Aug 20, 2009 (LBO) – Sri Lanka’s listed plantations companies are getting into spice cultivation, drawn by the opportunities offered by their vast land holdings and the reputation for the island’s crops, officials said. As many as 12 of the 18 plantation companies listed on the Colombo bourse have diversified and gone into the production of spices, said Chris Fernando, vice chairman of the Spices & Allied Products Producers™ & Traders™ Association (SAPPTA).
The companies, which grow mainly tea, rubber and coconut, have diversified into cultivation of cinnamon, pepper, cashew and cardamoms.
The association, which represents the spice trade’s different players – from producers and processors to traders and exports – has long tried to lobby for plantations companies to do more spice cultivation.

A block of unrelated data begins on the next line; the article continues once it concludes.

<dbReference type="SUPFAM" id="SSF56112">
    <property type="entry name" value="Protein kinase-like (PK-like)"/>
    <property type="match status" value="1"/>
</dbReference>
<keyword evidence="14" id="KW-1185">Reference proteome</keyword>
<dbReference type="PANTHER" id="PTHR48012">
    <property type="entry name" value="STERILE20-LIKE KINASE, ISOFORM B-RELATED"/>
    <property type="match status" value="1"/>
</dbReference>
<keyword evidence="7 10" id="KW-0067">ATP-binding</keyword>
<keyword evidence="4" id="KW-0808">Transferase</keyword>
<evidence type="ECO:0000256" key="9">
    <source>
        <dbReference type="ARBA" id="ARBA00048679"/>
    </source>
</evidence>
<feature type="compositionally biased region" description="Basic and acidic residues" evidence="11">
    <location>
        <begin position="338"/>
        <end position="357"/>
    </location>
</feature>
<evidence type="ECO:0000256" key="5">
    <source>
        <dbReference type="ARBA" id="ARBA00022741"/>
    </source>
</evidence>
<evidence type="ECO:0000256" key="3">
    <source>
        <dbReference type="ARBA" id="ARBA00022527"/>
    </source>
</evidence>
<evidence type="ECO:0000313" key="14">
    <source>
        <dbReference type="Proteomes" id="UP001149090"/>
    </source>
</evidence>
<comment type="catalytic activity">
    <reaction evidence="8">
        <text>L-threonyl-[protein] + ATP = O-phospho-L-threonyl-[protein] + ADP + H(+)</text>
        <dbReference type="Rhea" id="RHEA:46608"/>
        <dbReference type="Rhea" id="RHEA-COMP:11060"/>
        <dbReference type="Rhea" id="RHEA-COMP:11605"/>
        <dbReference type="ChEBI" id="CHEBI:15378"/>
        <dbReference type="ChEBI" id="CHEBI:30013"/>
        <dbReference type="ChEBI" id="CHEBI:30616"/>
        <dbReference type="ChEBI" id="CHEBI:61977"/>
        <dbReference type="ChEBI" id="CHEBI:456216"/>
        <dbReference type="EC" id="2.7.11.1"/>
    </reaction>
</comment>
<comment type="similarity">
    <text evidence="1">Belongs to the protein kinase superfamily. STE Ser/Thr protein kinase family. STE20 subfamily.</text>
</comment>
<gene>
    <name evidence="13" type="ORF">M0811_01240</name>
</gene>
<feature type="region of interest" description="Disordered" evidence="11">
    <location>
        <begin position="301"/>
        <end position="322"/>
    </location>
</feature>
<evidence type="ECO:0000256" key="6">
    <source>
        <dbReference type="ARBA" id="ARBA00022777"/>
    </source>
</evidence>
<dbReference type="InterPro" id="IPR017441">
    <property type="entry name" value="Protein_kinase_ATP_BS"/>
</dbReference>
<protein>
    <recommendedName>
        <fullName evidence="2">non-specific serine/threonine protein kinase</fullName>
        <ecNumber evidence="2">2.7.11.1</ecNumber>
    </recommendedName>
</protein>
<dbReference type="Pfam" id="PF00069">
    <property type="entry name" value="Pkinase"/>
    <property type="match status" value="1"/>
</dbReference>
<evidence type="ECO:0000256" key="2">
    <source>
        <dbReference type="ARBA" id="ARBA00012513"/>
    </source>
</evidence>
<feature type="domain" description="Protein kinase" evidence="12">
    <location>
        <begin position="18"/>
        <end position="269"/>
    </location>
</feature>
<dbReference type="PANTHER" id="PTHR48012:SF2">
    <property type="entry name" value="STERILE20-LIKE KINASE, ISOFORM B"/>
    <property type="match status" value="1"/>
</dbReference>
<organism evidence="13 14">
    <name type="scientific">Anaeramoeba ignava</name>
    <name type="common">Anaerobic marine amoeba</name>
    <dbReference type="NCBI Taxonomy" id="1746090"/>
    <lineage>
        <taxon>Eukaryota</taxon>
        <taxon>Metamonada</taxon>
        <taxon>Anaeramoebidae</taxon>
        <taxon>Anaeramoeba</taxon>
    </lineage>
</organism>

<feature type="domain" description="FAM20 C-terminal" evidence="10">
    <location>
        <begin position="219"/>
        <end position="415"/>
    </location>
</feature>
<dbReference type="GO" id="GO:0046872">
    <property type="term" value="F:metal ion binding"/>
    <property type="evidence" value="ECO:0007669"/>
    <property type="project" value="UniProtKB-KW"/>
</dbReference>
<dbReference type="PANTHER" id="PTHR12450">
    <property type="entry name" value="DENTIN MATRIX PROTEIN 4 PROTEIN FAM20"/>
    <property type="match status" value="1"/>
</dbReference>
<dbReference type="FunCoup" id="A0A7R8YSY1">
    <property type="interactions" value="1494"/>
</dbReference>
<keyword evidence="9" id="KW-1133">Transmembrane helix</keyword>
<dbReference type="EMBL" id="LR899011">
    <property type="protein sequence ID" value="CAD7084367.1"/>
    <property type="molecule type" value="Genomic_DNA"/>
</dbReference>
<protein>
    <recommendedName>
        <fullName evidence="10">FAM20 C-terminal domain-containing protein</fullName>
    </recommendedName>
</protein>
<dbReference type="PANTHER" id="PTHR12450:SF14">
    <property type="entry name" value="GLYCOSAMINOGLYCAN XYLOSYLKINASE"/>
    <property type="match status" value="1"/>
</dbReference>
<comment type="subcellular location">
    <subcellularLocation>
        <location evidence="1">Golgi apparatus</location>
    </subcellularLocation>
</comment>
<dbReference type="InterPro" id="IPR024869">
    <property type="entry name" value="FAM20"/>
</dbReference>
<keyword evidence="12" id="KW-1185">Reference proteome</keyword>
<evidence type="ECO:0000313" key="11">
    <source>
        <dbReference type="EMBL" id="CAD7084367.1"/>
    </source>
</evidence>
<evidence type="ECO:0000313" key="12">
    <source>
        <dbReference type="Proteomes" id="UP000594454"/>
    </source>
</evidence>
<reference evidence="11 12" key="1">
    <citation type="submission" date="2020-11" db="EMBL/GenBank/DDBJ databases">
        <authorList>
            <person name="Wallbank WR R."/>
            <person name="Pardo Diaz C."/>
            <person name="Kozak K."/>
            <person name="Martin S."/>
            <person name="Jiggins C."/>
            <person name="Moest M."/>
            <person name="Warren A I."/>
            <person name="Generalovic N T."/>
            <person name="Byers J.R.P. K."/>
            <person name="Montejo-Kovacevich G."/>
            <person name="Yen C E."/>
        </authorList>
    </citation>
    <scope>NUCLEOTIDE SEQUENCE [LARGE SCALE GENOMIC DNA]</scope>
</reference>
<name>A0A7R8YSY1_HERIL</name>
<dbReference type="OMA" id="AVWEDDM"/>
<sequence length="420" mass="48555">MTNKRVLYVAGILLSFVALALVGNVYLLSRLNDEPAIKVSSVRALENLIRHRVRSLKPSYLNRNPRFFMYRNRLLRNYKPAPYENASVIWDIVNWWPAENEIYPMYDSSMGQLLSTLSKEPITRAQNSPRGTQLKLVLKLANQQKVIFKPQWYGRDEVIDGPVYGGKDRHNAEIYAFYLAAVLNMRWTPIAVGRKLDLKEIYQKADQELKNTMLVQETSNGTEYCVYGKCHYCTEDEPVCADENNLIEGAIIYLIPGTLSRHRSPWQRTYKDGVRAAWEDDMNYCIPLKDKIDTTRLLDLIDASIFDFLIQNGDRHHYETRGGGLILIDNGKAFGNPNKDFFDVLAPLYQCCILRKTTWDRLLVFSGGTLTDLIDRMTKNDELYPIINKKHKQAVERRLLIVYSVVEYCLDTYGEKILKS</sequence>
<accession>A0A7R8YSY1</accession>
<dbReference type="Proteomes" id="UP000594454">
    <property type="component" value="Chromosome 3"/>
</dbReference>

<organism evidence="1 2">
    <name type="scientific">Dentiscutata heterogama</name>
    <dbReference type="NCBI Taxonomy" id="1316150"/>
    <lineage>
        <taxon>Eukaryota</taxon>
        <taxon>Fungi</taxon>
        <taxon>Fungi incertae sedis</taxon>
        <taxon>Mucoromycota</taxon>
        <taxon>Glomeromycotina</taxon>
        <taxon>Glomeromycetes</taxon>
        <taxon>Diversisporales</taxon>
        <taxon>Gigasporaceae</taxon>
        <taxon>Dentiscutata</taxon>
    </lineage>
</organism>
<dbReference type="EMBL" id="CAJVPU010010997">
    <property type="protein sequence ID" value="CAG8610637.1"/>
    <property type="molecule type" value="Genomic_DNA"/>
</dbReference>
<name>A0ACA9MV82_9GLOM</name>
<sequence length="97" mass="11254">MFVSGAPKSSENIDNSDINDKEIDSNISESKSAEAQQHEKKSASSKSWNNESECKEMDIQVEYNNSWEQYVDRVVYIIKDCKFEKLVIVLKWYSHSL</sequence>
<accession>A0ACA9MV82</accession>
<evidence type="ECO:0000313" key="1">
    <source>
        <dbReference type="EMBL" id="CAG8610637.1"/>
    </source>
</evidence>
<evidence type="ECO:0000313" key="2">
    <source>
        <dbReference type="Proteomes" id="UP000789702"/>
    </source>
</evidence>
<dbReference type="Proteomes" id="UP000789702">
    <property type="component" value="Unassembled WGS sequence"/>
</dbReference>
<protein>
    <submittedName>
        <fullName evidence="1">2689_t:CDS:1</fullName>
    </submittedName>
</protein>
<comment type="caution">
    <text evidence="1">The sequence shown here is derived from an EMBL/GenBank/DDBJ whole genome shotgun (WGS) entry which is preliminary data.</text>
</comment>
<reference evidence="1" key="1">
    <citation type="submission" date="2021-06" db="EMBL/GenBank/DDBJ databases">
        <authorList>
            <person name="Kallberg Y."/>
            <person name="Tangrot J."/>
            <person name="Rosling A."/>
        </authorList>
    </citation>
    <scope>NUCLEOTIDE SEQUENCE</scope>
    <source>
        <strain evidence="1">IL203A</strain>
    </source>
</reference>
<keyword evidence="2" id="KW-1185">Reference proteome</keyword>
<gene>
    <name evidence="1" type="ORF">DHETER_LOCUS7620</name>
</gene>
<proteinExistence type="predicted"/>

Officials said the firms could make use of their land holdings to grow spice crops not only for the local market, which faces shortages in certain spices such as cocoa and cashew, but for export as well.
For instance, Sri Lankan confectionary manufacturers continue to import cocoa beans and cocoa butter to meet their requirements.
“This is the ideal time for plantations companies to go into cocoa produ